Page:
Written by Student Rights on 7 August 2012 at 3pm

Adnan Rashid and IERA promoted to Cardiff University students

Last week Student Rights Researcher Rupert Sutton wrote for the Huffington Post about the way in which Da’wah events run by the Islamic Education and Research Academy (IERA) were being promoted to students at a number of UK universities.

This week Student Rights have found that an event featuring Adnan Rashid, an IERA lecturer, has been promoted to students at Cardiff University via the Facebook page of the university Islamic Society.

Called ‘The History and Struggle of the Burmese People’, tonight’s event is part of the Islamic History series at the Dar Ul-Isra in Cardiff and introduces Rashid as someone who “believes that Islam is a way of life which promotes modernity (in all of its positive manifestations) and provides realistic solutions for all problems facing mankind”.

As a researcher at the Hittin Institute, an organisation headed by Uthman Lateef, Rashid wrote that “the Islamic model supported by Shari’ah is a cohesive model that allows a diverse multitude of ethnicities to co-exist”.

He has also claimed that the West is attempting to target and denigrate Islam for political purposes, stating that “Islam’s legacy is deliberately hidden from the masses to justify the ongoing global persecution of the Muslims”.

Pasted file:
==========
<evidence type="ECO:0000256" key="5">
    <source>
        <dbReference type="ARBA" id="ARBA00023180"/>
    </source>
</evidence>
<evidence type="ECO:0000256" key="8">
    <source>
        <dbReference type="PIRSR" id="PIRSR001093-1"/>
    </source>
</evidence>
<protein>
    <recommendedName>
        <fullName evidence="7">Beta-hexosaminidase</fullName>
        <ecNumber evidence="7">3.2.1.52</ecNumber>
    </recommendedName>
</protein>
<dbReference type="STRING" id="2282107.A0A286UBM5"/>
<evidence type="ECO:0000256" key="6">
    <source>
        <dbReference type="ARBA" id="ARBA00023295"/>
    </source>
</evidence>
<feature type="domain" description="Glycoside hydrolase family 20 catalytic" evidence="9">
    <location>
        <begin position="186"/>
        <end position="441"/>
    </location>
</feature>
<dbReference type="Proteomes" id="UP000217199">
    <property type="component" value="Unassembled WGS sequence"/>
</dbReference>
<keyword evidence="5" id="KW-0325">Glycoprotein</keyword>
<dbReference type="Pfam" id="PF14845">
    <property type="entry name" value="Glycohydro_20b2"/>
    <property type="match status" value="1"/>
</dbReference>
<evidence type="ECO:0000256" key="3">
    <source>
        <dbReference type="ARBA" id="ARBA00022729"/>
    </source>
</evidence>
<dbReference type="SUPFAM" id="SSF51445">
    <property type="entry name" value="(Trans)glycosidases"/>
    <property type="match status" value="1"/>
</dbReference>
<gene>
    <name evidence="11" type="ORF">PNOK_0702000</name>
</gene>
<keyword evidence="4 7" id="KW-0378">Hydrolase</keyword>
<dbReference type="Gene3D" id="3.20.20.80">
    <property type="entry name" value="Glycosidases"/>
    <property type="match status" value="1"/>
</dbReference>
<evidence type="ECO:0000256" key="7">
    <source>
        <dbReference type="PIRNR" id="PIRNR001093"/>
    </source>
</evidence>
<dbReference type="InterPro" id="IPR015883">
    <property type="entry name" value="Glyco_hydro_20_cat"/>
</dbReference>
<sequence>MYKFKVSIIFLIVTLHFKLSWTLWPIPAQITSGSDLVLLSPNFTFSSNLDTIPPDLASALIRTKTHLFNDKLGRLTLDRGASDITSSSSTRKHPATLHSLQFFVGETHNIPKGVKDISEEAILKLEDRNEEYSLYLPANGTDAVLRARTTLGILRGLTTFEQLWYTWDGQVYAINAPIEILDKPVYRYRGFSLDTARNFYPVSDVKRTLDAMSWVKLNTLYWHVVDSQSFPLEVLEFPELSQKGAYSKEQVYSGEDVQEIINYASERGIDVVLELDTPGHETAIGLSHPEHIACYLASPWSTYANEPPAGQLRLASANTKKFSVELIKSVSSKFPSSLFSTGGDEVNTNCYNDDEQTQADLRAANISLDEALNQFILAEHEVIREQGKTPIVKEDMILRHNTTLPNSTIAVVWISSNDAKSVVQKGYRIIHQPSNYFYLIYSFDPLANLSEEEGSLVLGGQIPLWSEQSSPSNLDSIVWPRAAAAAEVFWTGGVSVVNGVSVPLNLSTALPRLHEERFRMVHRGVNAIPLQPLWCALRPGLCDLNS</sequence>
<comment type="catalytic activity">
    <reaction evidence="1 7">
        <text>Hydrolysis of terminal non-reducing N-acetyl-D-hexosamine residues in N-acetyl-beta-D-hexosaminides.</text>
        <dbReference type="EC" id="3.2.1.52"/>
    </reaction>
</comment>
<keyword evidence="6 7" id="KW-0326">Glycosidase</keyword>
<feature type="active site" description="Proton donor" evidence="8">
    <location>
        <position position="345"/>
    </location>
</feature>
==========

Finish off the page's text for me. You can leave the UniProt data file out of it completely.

Now appearing defunct, with the website no longer accessible, the Hittin Institute’s work aimed to promote the Islamist idea of religion as a holistic socio-political religious framework for governance.

This could be seen in the ‘About Us’ section of the website, which claimed that the organisationregards grossly erroneous any allusion to Islam's separating of politics with belief”.

Their output included a report by Rashid in which he wrote that “the Muslims...should be allowed to run the affairs of Palestine and other Islamic lands ensuring that the Islamic law is implemented comprehensively”.


It also included content produced by Hamza Tzortzis, a former Hizb ut-Tahrir member now heavily involved with IERA.

During his time with the organisation Tzortzis argued that the solutions for Western problems were “cohesive values” and that “these cohesive values must be the Islamic values and the workable solution is the Islamic Social Model”.

That students are being encouraged to attend an event featuring an IERA speaker just a week after we last wrote on the group also highlights the extent to which they are involved on campuses. 

Indeed, in our recent report ‘Challenging Extremists’ we found that over 75% of the speaker events catalogued by Student Rights included a speaker linked to either IERA or the Hittin Institute. 

While events which take place off-campus, as this one does, are not the responsibilities of universities, as the new academic year approaches there is no doubt that events involving IERA speakers will begin on campuses again.

When this happens universities need to be clear what their approach will be, and ready to work alongside their students to ensure that any events are open to public debate.